Directivity error coefficients for port n and port n′ are related by: edn = edn - Δ A S 11 n 1 - epnS · S 11 n ( 1 )

where,

αA =edn·epnS−etnn,

edn′ is the directivity error coefficient at port n′ (the second port of the nth interface device) determined during an inner reference plane calibration,

edn is the directivity error coefficient at port n (the first port of the nth interface device) determined during an outer reference plane calibration,

epnS is the source match error coefficient at port n (the first port of the nth interface device) determined during an outer reference plane calibration,

etnn is the reflection tracking error coefficient at port n (the first port of the nth interface device) determined during an outer reference plane calibration, and

S11 n is the forward reflection coefficient for the nth interface device (i.e., the signal leaving port 1 of the nth interface device relative to the signal being injected into port 1 of the interface device).

Equation 1 can be used to solve for S11 for the nth interface device (i.e., S11 n resulting in Equation 2 shown below. Remember, the first port (i.e., port 1) of the interface devices defines an outer reference plane (e.g., the first port of the interface device attaches to a port of a VNA, or to a cable attached to the port of the VNA). It is noted that there could be another network (e.g., a switch matrix) between the VNA and the outer plane. It doesn't really matter what this network is so long as the insertion loss and/or mismatch are not extremely poor, since that network will be compensated for in the outer reference plane calibrations. S 11 n = edn - edn epnS ( edn - edn ) + etnn ( 2 )

A similar analysis on the reflection tracking term produces Equation 3a shown below. Here the second port (i.e., port 2) of the interface device is defined as the port that is closest to a corresponding inner reference plane (e.g., the port of the nth interface device that attaches to a DUT.). etnn = S 21 n S 12 n etnn ( 1 - epnS · S 11 n ) 2 (3a)

where,

etnn′ is the reflection tracking error coefficient at port n′ (the second port of the nth interface device) determined during an inner reference plane calibration,

etnn is the reflection tracking error coefficient at port n (the first port of the nth interface device) determined during an outer reference plane calibration,

epnS is the source match error coefficient at port n (the first port of the nth interface device) determined during an outer reference plane calibration,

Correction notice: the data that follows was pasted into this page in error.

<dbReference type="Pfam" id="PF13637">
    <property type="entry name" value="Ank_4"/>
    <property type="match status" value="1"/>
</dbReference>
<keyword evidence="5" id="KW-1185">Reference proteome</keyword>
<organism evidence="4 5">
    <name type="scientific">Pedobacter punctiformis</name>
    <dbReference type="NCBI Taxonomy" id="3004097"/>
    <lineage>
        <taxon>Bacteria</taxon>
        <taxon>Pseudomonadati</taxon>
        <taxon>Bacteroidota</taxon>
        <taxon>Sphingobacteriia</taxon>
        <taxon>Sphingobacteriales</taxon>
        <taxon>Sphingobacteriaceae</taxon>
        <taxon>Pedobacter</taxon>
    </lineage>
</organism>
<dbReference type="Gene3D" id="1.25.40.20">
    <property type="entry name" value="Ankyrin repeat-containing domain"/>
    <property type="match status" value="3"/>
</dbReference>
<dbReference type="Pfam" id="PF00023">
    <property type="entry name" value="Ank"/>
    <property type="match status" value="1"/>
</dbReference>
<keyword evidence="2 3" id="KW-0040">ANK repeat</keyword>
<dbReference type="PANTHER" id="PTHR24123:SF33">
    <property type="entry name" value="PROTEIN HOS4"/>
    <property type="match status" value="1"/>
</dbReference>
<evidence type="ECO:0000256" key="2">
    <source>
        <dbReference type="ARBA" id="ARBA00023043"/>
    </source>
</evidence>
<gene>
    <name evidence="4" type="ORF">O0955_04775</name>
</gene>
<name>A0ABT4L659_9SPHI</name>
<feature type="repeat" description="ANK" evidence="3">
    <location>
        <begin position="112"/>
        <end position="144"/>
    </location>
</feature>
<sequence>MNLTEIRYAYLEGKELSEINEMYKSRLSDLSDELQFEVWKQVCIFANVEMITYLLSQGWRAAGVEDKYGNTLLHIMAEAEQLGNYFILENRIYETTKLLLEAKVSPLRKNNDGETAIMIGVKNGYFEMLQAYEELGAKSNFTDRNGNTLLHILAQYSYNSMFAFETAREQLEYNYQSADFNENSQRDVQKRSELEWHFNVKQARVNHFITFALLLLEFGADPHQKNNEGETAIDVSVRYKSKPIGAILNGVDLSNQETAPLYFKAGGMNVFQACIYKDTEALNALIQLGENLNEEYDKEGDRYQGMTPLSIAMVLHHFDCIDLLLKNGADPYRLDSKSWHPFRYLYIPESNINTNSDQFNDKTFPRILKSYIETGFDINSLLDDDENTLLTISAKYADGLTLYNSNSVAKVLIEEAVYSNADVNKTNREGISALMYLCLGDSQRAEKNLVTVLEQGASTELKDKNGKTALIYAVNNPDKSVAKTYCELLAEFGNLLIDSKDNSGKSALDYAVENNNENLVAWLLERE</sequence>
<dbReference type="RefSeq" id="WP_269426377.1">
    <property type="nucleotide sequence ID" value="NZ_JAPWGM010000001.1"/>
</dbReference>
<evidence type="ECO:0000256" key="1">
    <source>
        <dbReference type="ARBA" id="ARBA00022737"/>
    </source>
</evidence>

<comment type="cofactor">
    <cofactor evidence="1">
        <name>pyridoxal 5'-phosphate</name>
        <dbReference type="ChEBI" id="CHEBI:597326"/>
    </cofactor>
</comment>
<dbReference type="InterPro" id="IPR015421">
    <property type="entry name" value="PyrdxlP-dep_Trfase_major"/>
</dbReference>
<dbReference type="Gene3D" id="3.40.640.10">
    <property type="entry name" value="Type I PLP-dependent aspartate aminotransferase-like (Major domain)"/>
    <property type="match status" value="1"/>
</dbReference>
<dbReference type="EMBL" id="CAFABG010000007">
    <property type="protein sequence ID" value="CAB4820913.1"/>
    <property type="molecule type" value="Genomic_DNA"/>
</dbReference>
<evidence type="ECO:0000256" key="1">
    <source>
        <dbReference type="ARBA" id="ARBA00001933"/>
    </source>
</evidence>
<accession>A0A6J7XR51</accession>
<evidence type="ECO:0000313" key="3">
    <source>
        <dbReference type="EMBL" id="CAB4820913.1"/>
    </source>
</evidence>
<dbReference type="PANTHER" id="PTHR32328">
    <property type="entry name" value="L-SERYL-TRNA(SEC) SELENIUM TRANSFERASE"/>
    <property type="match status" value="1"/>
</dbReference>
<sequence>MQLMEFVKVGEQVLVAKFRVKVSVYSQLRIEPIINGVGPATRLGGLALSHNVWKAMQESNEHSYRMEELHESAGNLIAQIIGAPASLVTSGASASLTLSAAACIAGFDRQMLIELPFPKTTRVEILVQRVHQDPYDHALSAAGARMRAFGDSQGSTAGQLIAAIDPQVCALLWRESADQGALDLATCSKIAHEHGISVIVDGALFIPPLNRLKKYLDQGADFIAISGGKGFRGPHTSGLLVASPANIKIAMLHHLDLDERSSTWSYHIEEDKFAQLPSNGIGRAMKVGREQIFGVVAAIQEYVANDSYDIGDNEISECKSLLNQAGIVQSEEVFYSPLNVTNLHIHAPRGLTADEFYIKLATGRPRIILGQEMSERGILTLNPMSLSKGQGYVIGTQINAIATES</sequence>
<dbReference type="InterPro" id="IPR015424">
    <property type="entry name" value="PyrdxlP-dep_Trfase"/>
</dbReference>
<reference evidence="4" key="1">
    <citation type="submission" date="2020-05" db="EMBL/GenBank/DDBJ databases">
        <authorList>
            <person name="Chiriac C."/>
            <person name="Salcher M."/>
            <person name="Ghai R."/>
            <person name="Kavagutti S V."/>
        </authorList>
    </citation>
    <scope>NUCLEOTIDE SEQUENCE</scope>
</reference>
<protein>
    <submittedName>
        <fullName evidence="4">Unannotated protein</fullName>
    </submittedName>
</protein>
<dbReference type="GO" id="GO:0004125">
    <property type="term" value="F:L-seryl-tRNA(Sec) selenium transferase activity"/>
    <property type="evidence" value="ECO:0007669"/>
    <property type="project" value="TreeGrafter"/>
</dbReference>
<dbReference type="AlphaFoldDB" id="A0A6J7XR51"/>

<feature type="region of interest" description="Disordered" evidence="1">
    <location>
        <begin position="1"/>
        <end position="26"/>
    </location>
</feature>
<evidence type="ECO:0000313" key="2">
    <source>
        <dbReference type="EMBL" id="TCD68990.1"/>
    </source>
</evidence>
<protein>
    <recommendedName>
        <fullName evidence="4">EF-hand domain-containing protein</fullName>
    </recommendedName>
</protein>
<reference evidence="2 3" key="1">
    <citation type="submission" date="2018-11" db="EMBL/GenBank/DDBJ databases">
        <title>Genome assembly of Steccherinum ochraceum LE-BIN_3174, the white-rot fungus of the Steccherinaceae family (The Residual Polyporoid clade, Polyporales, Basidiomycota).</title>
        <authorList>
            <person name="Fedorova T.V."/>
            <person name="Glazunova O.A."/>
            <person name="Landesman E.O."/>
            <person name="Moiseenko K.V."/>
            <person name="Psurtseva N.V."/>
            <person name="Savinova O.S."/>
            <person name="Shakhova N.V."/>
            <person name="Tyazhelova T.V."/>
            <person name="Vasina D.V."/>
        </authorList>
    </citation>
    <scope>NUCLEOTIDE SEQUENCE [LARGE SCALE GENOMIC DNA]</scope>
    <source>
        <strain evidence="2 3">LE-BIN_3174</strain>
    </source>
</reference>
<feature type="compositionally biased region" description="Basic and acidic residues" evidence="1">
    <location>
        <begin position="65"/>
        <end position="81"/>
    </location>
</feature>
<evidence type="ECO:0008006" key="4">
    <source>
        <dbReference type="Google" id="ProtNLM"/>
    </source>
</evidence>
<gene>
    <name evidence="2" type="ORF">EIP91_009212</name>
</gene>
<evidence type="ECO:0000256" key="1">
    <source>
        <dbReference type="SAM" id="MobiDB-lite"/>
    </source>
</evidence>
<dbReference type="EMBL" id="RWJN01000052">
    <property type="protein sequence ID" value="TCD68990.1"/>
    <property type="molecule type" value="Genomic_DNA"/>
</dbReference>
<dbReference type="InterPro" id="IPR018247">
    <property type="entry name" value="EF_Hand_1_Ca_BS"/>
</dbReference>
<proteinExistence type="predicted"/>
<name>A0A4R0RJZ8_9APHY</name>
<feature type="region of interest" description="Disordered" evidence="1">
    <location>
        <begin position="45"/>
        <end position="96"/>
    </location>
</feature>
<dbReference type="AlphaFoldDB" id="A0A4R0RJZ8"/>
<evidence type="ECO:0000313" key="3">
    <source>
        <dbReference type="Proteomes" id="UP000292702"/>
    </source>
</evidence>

S21 n is the forward transmission coefficient for the nth interface device (i.e., the signal leaving port 2 of the nth interface device relative to the signal being injected into port 1 of the interface device), and

S12 n is the reverse transmission coefficient for the nth interface device (i.e., the signal leaving port 1 of the nth interface device relative to the signal being injected into port 2 of the interface device).

Equation 3a can be used to solve for S21S12, since S11 is already known, resulting in Equation 3b shown below. S 21 n S 12 n = etnn ( 1 - epnS · S 11 n ) 2 etnn (3b)

As with methods A, B and C discussed above, which can only solve for the product of S21S12, a reciprocity assumption is usually invoked (i.e., S21=S12). If the purpose is to use the fixture data for de-embedding, it is largely immaterial since the de-embedding calculation method only needs the product S21S2. However, if the reciprocity assumption is made and the square root of Equation 3b is taken to get S21, care should be taken with the complex branch cut.

Proceeding with analysis of source match solves for S22 of the interface device n, as shown below in Equations 4a and 4b. epnS = S 22 n - Δ n epnS 1 - epnS · S 11 n (4a) S 22 n = epnS - S 21 n S 12 n epnS 1 - epnS · S 11 n (4b)

Cross terms can also be obtained using Equation 5 shown below, although they are somewhat redundant. They are potentially useful, however, for insertion of non-zero length thru information. In Equation 5, epmL is the load match error coefficient at the mth port. S 12 m S 21 n = etmn ( 1 - S 11 n epnS ) ( 1 - S 11 m epmL ) etmn ( 5 )

Using equations 2, 3b and 4b, sufficient information can been extracted to de-embed interface devices (e.g., wafer probes). It has been assumed that there is negligible leakage between interface devices. It may be possible to correct for that, if desired, using isolation calibration terms. The extraction method in accordance with the present invention is summarized with reference to the block diagrams of FIGS. 9A and 9B and the flow diagram of FIG. 10. Referring to FIGS. 9A and 9B, a first interface device 904 a is connected (directly, or more likely through a cable) to a first port 902 a of a VNA. Similarly, a second interface device 904 b is connected (directly, or more likely through a cable) to a second port 902 b of the VNA. Interface devices 904 a and 904 b can be, for example, wafer probes, as discussed above. Such interface devices 904 a and 904 b are used to connect a DUT (not shown) to the VNA, so that the VNA can measure characteristics of the DUT. The extraction method of the present invention can be used to characterize interface devices 904 a and 904 b. This information can then be used to de-embed the interface devices 904 a and 904 b from measured data of a DUT.